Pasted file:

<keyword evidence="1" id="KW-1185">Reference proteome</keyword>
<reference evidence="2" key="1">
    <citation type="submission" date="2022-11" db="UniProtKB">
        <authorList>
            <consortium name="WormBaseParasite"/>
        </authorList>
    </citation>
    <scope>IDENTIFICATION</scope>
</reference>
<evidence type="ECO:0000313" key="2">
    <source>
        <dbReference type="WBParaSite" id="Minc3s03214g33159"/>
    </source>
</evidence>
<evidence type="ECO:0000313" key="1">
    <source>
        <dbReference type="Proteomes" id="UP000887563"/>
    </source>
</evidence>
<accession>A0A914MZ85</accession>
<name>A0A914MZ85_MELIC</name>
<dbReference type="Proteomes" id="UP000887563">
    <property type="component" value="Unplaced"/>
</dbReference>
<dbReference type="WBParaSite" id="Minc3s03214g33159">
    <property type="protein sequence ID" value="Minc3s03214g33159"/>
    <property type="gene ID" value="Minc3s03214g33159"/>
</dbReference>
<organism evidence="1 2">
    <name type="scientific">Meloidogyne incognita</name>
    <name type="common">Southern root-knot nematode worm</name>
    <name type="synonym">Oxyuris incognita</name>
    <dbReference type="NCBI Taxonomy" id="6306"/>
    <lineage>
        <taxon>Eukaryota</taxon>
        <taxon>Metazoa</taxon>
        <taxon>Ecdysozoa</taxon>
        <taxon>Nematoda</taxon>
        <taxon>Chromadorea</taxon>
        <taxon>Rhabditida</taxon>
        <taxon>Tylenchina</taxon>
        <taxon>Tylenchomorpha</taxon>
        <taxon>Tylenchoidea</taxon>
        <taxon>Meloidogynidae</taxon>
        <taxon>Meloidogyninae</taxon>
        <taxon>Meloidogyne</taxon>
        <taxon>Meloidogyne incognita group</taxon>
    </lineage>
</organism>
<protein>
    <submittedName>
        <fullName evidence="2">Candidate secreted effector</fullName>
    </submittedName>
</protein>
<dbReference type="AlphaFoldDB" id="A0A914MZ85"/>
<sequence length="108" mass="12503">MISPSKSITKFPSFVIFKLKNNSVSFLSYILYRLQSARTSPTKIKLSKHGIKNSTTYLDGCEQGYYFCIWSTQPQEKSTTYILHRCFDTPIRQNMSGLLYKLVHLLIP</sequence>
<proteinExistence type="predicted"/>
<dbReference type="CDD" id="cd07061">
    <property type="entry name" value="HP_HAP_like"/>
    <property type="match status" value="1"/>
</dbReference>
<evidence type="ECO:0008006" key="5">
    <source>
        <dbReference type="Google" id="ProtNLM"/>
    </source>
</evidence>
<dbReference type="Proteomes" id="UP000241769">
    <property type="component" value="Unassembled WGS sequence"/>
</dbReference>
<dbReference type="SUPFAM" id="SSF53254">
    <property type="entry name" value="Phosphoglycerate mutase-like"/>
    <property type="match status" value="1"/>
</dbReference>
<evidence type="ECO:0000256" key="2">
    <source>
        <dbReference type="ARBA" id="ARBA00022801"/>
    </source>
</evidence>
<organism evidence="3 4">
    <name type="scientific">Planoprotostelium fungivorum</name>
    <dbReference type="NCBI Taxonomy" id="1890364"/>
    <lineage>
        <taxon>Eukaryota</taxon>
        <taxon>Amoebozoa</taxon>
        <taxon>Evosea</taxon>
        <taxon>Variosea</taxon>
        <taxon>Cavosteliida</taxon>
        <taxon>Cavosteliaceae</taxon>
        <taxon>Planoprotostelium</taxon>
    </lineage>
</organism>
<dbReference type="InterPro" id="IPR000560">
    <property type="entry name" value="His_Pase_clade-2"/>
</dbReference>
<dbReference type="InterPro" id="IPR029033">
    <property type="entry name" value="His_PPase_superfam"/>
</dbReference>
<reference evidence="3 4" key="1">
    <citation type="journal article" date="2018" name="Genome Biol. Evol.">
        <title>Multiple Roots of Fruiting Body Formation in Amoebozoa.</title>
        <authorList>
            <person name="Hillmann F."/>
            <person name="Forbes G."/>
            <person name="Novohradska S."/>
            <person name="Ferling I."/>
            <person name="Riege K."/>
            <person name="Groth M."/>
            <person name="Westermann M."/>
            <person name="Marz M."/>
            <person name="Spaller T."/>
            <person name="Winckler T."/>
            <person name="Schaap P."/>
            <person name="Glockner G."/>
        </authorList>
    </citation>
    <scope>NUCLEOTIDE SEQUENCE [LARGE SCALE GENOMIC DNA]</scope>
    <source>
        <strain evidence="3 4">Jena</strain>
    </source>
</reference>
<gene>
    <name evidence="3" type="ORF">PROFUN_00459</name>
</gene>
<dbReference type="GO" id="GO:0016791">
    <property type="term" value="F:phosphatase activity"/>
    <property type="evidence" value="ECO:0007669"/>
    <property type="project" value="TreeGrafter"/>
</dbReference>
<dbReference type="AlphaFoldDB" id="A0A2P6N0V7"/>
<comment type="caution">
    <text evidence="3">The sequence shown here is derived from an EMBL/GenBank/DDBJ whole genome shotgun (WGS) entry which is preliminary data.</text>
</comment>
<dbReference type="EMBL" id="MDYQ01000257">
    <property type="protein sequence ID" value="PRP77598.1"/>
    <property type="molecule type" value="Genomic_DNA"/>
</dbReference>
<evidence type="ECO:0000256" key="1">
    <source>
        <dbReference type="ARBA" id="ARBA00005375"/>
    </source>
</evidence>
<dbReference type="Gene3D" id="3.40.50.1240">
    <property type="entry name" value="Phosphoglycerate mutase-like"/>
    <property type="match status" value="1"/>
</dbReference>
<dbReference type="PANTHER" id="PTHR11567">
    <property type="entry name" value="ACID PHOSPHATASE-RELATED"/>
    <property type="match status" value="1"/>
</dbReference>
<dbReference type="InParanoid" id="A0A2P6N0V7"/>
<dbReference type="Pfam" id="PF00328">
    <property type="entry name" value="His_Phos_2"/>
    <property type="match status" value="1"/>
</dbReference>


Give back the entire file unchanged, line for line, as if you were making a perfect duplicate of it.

<keyword evidence="1" id="KW-1185">Reference proteome</keyword>
<reference evidence="2" key="1">
    <citation type="submission" date="2022-11" db="UniProtKB">
        <authorList>
            <consortium name="WormBaseParasite"/>
        </authorList>
    </citation>
    <scope>IDENTIFICATION</scope>
</reference>
<evidence type="ECO:0000313" key="2">
    <source>
        <dbReference type="WBParaSite" id="Minc3s03214g33159"/>
    </source>
</evidence>
<evidence type="ECO:0000313" key="1">
    <source>
        <dbReference type="Proteomes" id="UP000887563"/>
    </source>
</evidence>
<accession>A0A914MZ85</accession>
<name>A0A914MZ85_MELIC</name>
<dbReference type="Proteomes" id="UP000887563">
    <property type="component" value="Unplaced"/>
</dbReference>
<dbReference type="WBParaSite" id="Minc3s03214g33159">
    <property type="protein sequence ID" value="Minc3s03214g33159"/>
    <property type="gene ID" value="Minc3s03214g33159"/>
</dbReference>
<organism evidence="1 2">
    <name type="scientific">Meloidogyne incognita</name>
    <name type="common">Southern root-knot nematode worm</name>
    <name type="synonym">Oxyuris incognita</name>
    <dbReference type="NCBI Taxonomy" id="6306"/>
    <lineage>
        <taxon>Eukaryota</taxon>
        <taxon>Metazoa</taxon>
        <taxon>Ecdysozoa</taxon>
        <taxon>Nematoda</taxon>
        <taxon>Chromadorea</taxon>
        <taxon>Rhabditida</taxon>
        <taxon>Tylenchina</taxon>
        <taxon>Tylenchomorpha</taxon>
        <taxon>Tylenchoidea</taxon>
        <taxon>Meloidogynidae</taxon>
        <taxon>Meloidogyninae</taxon>
        <taxon>Meloidogyne</taxon>
        <taxon>Meloidogyne incognita group</taxon>
    </lineage>
</organism>
<protein>
    <submittedName>
        <fullName evidence="2">Candidate secreted effector</fullName>
    </submittedName>
</protein>
<dbReference type="AlphaFoldDB" id="A0A914MZ85"/>
<sequence length="108" mass="12503">MISPSKSITKFPSFVIFKLKNNSVSFLSYILYRLQSARTSPTKIKLSKHGIKNSTTYLDGCEQGYYFCIWSTQPQEKSTTYILHRCFDTPIRQNMSGLLYKLVHLLIP</sequence>
<proteinExistence type="predicted"/>
<dbReference type="CDD" id="cd07061">
    <property type="entry name" value="HP_HAP_like"/>
    <property type="match status" value="1"/>
</dbReference>
<evidence type="ECO:0008006" key="5">
    <source>
        <dbReference type="Google" id="ProtNLM"/>
    </source>
</evidence>
<dbReference type="Proteomes" id="UP000241769">
    <property type="component" value="Unassembled WGS sequence"/>
</dbReference>
<dbReference type="SUPFAM" id="SSF53254">
    <property type="entry name" value="Phosphoglycerate mutase-like"/>
    <property type="match status" value="1"/>
</dbReference>
<evidence type="ECO:0000256" key="2">
    <source>
        <dbReference type="ARBA" id="ARBA00022801"/>
    </source>
</evidence>
<organism evidence="3 4">
    <name type="scientific">Planoprotostelium fungivorum</name>
    <dbReference type="NCBI Taxonomy" id="1890364"/>
    <lineage>
        <taxon>Eukaryota</taxon>
        <taxon>Amoebozoa</taxon>
        <taxon>Evosea</taxon>
        <taxon>Variosea</taxon>
        <taxon>Cavosteliida</taxon>
        <taxon>Cavosteliaceae</taxon>
        <taxon>Planoprotostelium</taxon>
    </lineage>
</organism>
<dbReference type="InterPro" id="IPR000560">
    <property type="entry name" value="His_Pase_clade-2"/>
</dbReference>
<dbReference type="InterPro" id="IPR029033">
    <property type="entry name" value="His_PPase_superfam"/>
</dbReference>
<reference evidence="3 4" key="1">
    <citation type="journal article" date="2018" name="Genome Biol. Evol.">
        <title>Multiple Roots of Fruiting Body Formation in Amoebozoa.</title>
        <authorList>
            <person name="Hillmann F."/>
            <person name="Forbes G."/>
            <person name="Novohradska S."/>
            <person name="Ferling I."/>
            <person name="Riege K."/>
            <person name="Groth M."/>
            <person name="Westermann M."/>
            <person name="Marz M."/>
            <person name="Spaller T."/>
            <person name="Winckler T."/>
            <person name="Schaap P."/>
            <person name="Glockner G."/>
        </authorList>
    </citation>
    <scope>NUCLEOTIDE SEQUENCE [LARGE SCALE GENOMIC DNA]</scope>
    <source>
        <strain evidence="3 4">Jena</strain>
    </source>
</reference>
<gene>
    <name evidence="3" type="ORF">PROFUN_00459</name>
</gene>
<dbReference type="GO" id="GO:0016791">
    <property type="term" value="F:phosphatase activity"/>
    <property type="evidence" value="ECO:0007669"/>
    <property type="project" value="TreeGrafter"/>
</dbReference>
<dbReference type="AlphaFoldDB" id="A0A2P6N0V7"/>
<comment type="caution">
    <text evidence="3">The sequence shown here is derived from an EMBL/GenBank/DDBJ whole genome shotgun (WGS) entry which is preliminary data.</text>
</comment>
<dbReference type="EMBL" id="MDYQ01000257">
    <property type="protein sequence ID" value="PRP77598.1"/>
    <property type="molecule type" value="Genomic_DNA"/>
</dbReference>
<evidence type="ECO:0000256" key="1">
    <source>
        <dbReference type="ARBA" id="ARBA00005375"/>
    </source>
</evidence>
<dbReference type="Gene3D" id="3.40.50.1240">
    <property type="entry name" value="Phosphoglycerate mutase-like"/>
    <property type="match status" value="1"/>
</dbReference>
<dbReference type="PANTHER" id="PTHR11567">
    <property type="entry name" value="ACID PHOSPHATASE-RELATED"/>
    <property type="match status" value="1"/>
</dbReference>
<dbReference type="InParanoid" id="A0A2P6N0V7"/>
<dbReference type="Pfam" id="PF00328">
    <property type="entry name" value="His_Phos_2"/>
    <property type="match status" value="1"/>
</dbReference>